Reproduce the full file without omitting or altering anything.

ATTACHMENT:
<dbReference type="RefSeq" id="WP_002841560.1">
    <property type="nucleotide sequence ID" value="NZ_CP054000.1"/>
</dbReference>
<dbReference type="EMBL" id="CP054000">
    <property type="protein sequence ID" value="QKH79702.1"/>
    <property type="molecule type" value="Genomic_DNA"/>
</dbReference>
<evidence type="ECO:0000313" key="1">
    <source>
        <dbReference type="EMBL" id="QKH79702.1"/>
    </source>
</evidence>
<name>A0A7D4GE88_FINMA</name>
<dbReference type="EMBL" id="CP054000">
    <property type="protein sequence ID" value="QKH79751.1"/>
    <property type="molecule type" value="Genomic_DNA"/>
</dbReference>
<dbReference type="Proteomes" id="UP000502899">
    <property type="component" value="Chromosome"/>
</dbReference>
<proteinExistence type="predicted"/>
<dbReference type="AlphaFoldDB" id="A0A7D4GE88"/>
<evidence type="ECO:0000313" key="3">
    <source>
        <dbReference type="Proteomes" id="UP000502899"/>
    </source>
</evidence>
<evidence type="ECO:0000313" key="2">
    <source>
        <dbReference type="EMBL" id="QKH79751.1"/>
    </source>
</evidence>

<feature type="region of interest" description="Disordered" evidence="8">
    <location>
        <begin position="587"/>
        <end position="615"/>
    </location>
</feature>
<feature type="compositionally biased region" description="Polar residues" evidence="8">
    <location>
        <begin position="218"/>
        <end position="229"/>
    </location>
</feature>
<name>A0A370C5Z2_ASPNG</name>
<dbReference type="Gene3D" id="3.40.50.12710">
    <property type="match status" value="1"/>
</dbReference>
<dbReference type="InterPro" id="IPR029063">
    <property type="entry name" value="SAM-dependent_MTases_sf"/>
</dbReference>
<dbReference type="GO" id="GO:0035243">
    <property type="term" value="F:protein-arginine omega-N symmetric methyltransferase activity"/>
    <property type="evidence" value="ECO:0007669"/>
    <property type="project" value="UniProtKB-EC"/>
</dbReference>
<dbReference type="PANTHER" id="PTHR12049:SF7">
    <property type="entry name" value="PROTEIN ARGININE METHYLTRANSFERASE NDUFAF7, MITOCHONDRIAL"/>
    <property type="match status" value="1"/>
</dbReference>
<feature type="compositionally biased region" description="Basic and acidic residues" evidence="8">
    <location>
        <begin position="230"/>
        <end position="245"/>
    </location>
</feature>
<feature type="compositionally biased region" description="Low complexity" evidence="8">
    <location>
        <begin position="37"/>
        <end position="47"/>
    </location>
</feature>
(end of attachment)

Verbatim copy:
<dbReference type="RefSeq" id="WP_002841560.1">
    <property type="nucleotide sequence ID" value="NZ_CP054000.1"/>
</dbReference>
<dbReference type="EMBL" id="CP054000">
    <property type="protein sequence ID" value="QKH79702.1"/>
    <property type="molecule type" value="Genomic_DNA"/>
</dbReference>
<evidence type="ECO:0000313" key="1">
    <source>
        <dbReference type="EMBL" id="QKH79702.1"/>
    </source>
</evidence>
<name>A0A7D4GE88_FINMA</name>
<dbReference type="EMBL" id="CP054000">
    <property type="protein sequence ID" value="QKH79751.1"/>
    <property type="molecule type" value="Genomic_DNA"/>
</dbReference>
<dbReference type="Proteomes" id="UP000502899">
    <property type="component" value="Chromosome"/>
</dbReference>
<proteinExistence type="predicted"/>
<dbReference type="AlphaFoldDB" id="A0A7D4GE88"/>
<evidence type="ECO:0000313" key="3">
    <source>
        <dbReference type="Proteomes" id="UP000502899"/>
    </source>
</evidence>
<evidence type="ECO:0000313" key="2">
    <source>
        <dbReference type="EMBL" id="QKH79751.1"/>
    </source>
</evidence>

<feature type="region of interest" description="Disordered" evidence="8">
    <location>
        <begin position="587"/>
        <end position="615"/>
    </location>
</feature>
<feature type="compositionally biased region" description="Polar residues" evidence="8">
    <location>
        <begin position="218"/>
        <end position="229"/>
    </location>
</feature>
<name>A0A370C5Z2_ASPNG</name>
<dbReference type="Gene3D" id="3.40.50.12710">
    <property type="match status" value="1"/>
</dbReference>
<dbReference type="InterPro" id="IPR029063">
    <property type="entry name" value="SAM-dependent_MTases_sf"/>
</dbReference>
<dbReference type="GO" id="GO:0035243">
    <property type="term" value="F:protein-arginine omega-N symmetric methyltransferase activity"/>
    <property type="evidence" value="ECO:0007669"/>
    <property type="project" value="UniProtKB-EC"/>
</dbReference>
<dbReference type="PANTHER" id="PTHR12049:SF7">
    <property type="entry name" value="PROTEIN ARGININE METHYLTRANSFERASE NDUFAF7, MITOCHONDRIAL"/>
    <property type="match status" value="1"/>
</dbReference>
<feature type="compositionally biased region" description="Basic and acidic residues" evidence="8">
    <location>
        <begin position="230"/>
        <end position="245"/>
    </location>
</feature>
<feature type="compositionally biased region" description="Low complexity" evidence="8">
    <location>
        <begin position="37"/>
        <end position="47"/>
    </location>
</feature>